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Is the set $\{0\}$ is closed in $(\mathbb{R} , |.|)$ ? where $|.|$ denotes the usual metric on $\mathbb{R}$

My attempt : yes , because i think $\{0\}$ is not open for all $x> 0, (x- \epsilon, x + \epsilon) \notin \{0\}$

Is its correct?

Any hints/solution

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No, it is not correct. Asserting that $\{0\}$ is closed in $\mathbb R$ means that $\mathbb{R}\setminus\{0\}$ is open in $\mathbb R$. That is what you should try to prove (and it is not hard). But the assertion “$\{0\}$ is not open for all $x>0$, $(x-\varepsilon,x+\varepsilon)\notin\{0\}$” makes no sense.

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  • $\begingroup$ I think...the OP tried to show that $\{0\}$ is not open, but this should have been balls with centre $0$ instead of $x>0$...(and of course not open does not imply closed) $\endgroup$ – Calvin Khor Feb 21 at 15:31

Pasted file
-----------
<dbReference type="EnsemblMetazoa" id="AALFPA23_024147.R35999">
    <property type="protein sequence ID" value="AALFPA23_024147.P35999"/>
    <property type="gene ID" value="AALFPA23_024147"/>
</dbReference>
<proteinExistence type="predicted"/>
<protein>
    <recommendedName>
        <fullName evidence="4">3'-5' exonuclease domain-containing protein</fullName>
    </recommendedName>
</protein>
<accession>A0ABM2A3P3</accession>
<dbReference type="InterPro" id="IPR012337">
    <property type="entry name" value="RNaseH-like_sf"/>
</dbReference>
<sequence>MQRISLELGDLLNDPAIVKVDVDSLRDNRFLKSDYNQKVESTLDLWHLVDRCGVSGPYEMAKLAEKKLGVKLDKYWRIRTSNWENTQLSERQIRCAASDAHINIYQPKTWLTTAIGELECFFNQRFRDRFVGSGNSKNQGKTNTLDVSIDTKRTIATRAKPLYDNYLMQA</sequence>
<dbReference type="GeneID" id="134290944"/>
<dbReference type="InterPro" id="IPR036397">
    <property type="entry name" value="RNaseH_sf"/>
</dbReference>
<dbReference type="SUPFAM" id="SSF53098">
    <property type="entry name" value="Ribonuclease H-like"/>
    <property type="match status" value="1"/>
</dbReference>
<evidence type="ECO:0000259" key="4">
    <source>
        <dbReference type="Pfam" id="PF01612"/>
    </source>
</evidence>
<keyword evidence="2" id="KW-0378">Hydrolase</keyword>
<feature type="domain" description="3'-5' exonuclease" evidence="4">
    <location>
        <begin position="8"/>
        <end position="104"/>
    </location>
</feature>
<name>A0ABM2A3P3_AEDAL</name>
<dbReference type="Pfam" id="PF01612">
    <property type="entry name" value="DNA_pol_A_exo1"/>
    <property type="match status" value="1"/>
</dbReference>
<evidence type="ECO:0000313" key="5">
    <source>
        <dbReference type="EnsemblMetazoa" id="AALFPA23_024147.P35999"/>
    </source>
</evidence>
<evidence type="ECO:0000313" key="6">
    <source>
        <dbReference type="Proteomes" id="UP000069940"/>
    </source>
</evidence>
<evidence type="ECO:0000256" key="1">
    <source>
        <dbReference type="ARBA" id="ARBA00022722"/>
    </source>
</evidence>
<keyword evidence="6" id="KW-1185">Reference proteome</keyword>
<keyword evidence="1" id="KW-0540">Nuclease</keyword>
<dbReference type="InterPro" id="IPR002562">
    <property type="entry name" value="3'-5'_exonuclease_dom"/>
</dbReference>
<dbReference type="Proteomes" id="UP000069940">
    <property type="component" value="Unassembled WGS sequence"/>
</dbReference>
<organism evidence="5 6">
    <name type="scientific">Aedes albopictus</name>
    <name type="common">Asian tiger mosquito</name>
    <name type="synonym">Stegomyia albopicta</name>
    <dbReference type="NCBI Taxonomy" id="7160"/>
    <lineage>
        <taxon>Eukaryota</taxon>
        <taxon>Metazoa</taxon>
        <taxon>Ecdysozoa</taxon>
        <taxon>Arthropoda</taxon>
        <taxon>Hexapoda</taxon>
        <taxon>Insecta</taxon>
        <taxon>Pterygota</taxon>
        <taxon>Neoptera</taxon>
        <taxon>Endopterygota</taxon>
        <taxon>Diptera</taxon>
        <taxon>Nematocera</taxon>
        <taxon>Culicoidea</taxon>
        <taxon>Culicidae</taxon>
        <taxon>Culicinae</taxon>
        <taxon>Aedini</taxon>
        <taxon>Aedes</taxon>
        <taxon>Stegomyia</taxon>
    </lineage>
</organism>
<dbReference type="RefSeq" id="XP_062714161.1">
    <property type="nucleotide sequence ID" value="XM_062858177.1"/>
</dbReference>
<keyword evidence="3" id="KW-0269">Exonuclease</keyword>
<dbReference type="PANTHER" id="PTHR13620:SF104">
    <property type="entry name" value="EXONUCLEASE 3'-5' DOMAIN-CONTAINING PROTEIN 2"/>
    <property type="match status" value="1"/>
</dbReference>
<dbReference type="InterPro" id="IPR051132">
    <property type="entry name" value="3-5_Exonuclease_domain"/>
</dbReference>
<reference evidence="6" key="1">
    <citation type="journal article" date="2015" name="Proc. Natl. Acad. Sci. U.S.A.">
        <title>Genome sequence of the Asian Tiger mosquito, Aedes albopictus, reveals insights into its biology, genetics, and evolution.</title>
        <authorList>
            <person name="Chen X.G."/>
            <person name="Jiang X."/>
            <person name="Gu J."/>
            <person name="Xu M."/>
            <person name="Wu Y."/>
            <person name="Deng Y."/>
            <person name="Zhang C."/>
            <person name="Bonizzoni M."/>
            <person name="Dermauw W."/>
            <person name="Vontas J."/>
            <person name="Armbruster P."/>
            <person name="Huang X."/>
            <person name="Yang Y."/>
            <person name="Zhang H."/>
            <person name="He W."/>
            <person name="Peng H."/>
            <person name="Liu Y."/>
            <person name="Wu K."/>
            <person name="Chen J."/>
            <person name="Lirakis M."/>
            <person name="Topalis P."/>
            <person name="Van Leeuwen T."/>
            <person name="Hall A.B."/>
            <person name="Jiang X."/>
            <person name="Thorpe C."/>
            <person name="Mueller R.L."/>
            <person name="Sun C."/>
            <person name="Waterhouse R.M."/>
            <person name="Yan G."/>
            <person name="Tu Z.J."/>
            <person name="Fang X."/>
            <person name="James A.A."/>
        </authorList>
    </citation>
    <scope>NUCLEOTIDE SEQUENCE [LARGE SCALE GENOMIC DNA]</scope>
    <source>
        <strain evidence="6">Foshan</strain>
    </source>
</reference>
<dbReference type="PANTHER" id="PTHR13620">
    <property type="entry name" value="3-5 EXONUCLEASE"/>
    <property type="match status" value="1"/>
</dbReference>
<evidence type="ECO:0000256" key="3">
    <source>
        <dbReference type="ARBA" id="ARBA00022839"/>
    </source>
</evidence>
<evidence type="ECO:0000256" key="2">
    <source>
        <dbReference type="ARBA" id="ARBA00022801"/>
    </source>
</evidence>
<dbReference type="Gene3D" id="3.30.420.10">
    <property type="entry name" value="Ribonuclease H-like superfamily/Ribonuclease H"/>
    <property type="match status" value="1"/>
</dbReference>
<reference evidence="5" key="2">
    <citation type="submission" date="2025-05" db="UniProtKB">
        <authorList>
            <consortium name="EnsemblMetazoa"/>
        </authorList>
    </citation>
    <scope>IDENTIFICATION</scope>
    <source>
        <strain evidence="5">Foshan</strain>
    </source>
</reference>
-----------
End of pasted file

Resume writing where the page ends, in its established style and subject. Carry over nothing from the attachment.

• $\begingroup$ @CalvinKhor You are probably right. $\endgroup$ – José Carlos Santos Feb 21 at 15:35
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"Not open" does not imply closed. What you need to show is that the complement $\mathbb{R} \setminus \{0\}$ is open, e.g. by writing $\mathbb{R} \setminus \{0\}$ as a union of open intervals.

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Take any sequence in $\{0\}$. Then it must be the zero sequence and thus converges to 0, which lies in the set. So $\{0\}$ is closed.

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